The protesters are “struggling for their right to live,” said Tibi. “Tens of thousands that protested, especially women and youth, they are our culture. They’re asking for life instead of death. There is a small segment of our society that are criminal groups that use violence as a tool. We’re aiming at them, and want the police to handle them.”

On Thursday, Blue and White party chief Benny Gantz spoke in favor of the meeting between Arab leaders and Erdan.

Blue and White party leader Benny Gantz. (Noam Revkin Fenton/Flash90)

“The violence in the Arab community is a national problem,” he said, “and therefore it is a challenge first and foremost for the country as well as for the Arab community itself.”

Violence in Israel’s Arab community has killed 73 people since the beginning of the year.

The convoy was organized by the High Follow-Up Committee for Arab Citizens of Israel, an extra-parliamentary umbrella organization representing the Arab population of Israel.

Protests against the increase of violence and murders within Arab communities have expanded in recent days throughout the country, with thousands demonstrating last weekend.

Arab leaders say the Israel Police largely ignores the violence in their communities, everything from family feuds and mafia turf wars to domestic violence and so-called honor killings.

Israeli Arabs protest against violence, organized crime and recent killings in their communities in the town of Majd al-Krum, northen Israel, October 3, 2019. (David Cohen/FLASH90)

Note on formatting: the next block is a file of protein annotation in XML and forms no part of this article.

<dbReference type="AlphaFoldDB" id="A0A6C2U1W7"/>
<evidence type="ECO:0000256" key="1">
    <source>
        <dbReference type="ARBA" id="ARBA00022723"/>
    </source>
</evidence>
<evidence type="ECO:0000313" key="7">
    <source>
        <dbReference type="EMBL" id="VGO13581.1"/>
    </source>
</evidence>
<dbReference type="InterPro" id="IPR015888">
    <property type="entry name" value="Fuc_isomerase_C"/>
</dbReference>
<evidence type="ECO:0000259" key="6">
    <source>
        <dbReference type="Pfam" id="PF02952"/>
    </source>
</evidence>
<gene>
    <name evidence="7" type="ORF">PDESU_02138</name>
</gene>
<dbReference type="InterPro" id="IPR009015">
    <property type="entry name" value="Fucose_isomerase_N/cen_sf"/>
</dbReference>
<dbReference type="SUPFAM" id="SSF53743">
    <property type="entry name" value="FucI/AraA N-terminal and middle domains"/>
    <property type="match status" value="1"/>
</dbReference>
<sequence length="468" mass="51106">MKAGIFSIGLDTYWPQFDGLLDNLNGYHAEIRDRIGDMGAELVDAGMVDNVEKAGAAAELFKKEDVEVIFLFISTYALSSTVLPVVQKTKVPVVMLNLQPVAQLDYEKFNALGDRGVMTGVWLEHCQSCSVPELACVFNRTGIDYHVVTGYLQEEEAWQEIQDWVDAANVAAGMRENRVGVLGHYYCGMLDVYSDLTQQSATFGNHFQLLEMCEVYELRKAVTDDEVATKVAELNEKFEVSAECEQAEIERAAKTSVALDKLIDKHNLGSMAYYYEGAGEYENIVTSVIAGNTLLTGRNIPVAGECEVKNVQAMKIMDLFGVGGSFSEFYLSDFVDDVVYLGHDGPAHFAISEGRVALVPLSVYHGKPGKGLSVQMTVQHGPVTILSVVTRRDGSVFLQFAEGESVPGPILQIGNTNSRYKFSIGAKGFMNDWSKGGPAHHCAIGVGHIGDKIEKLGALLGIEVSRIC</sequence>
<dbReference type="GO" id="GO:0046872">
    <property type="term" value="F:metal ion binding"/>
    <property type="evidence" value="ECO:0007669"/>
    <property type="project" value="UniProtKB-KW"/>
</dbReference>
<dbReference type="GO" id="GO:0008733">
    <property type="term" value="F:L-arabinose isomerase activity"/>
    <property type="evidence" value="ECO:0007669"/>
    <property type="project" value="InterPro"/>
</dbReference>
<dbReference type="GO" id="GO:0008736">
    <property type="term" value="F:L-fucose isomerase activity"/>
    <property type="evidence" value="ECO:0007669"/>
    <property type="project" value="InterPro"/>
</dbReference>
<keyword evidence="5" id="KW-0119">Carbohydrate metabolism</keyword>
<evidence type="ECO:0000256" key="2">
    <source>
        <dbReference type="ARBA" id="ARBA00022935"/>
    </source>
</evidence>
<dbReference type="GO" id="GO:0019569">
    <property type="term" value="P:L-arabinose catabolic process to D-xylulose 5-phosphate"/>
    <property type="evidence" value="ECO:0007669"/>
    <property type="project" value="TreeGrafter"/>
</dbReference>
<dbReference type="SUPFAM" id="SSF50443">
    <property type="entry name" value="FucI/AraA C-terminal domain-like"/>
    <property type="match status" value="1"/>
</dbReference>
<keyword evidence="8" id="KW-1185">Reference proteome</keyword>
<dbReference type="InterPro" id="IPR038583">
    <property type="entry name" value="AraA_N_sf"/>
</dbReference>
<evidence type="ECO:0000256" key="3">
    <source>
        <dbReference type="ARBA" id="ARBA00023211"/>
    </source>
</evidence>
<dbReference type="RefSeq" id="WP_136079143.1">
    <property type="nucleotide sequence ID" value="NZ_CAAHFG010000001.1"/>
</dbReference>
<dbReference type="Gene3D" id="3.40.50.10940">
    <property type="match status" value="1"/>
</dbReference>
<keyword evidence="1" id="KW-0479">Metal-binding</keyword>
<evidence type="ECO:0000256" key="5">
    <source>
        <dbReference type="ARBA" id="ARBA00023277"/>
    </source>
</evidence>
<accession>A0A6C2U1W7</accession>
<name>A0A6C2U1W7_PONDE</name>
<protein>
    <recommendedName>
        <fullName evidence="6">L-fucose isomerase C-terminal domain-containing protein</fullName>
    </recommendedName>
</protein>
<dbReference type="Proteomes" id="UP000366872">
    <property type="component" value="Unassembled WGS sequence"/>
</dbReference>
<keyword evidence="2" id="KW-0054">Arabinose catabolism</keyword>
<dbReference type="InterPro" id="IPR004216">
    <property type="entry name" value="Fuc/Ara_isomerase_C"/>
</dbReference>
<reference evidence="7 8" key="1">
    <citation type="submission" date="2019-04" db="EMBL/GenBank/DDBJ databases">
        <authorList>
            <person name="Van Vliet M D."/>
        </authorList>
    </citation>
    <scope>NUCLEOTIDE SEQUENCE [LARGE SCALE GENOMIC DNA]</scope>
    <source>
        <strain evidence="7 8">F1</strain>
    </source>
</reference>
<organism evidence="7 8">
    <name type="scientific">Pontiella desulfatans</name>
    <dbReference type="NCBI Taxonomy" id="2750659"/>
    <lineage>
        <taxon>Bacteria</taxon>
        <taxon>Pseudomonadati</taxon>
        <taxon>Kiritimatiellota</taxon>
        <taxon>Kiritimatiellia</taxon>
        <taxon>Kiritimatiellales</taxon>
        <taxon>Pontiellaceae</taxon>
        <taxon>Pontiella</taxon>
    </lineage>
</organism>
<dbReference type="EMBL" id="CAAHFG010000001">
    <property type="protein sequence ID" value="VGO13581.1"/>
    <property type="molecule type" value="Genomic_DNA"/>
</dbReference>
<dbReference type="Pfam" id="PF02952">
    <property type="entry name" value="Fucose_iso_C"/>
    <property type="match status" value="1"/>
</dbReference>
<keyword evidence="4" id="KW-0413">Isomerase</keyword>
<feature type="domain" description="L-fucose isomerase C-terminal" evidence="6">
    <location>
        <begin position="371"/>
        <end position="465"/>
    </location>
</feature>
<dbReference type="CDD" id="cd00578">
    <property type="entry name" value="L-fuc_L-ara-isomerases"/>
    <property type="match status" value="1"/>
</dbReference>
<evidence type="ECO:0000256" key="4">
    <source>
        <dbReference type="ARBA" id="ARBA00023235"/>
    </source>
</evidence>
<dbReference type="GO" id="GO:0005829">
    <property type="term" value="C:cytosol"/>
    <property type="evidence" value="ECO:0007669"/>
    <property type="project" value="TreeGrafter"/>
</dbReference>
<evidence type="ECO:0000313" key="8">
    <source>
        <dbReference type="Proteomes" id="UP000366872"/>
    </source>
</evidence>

Police say they are doing everything they can to stem the violence. They say local leaders need to do more to cooperate with police and to prevent violence.

The meeting with Erdan comes days after the minister drew accusations of racism from Arab MKs for saying that violence in Arab Israeli communities is due to culture.

“It’s a very, very — and another thousand times — very violent society,” Erdan told Jerusalem Radio on Monday. “It’s connected to the culture there. A lot of disputes that end here with a lawsuit, there they pull out a knife and gun.”

Erdan also said that in the Arab society, “a mother can give a son permission to murder a sister because she’s going out with a man who’s not pleasing to the family.”

Odeh responded by saying Erdan “prefers to hide behind racist claims and to throw the responsibility on the murdered.”

Following the criticism, Erdan said his words had been distorted and taken out of context.

“The main responsibility for the fight against crime and violence in Arab society is of the government and police,” he tweeted. “The Arab public is… law abiding.

Tibi, meanwhile, said that Erdan’s explanation was significant in that the minister was making it clear the violence was coming from only a small minority of the community.

“The Joint List noted that Erdan’s remarks last night were an important clarification, when he said that he didn’t mean that all of the Arab population resorts to violence — only small parts — while the overwhelming majority of the public are law-abiding,” Tibi said, according to Ynet.

Mass protests are planned for October 21 and 27, outside police headquarters in Nazareth and Ramle, respectively. On the 27th, organizers plan to set up protest tents outside government offices in the capital.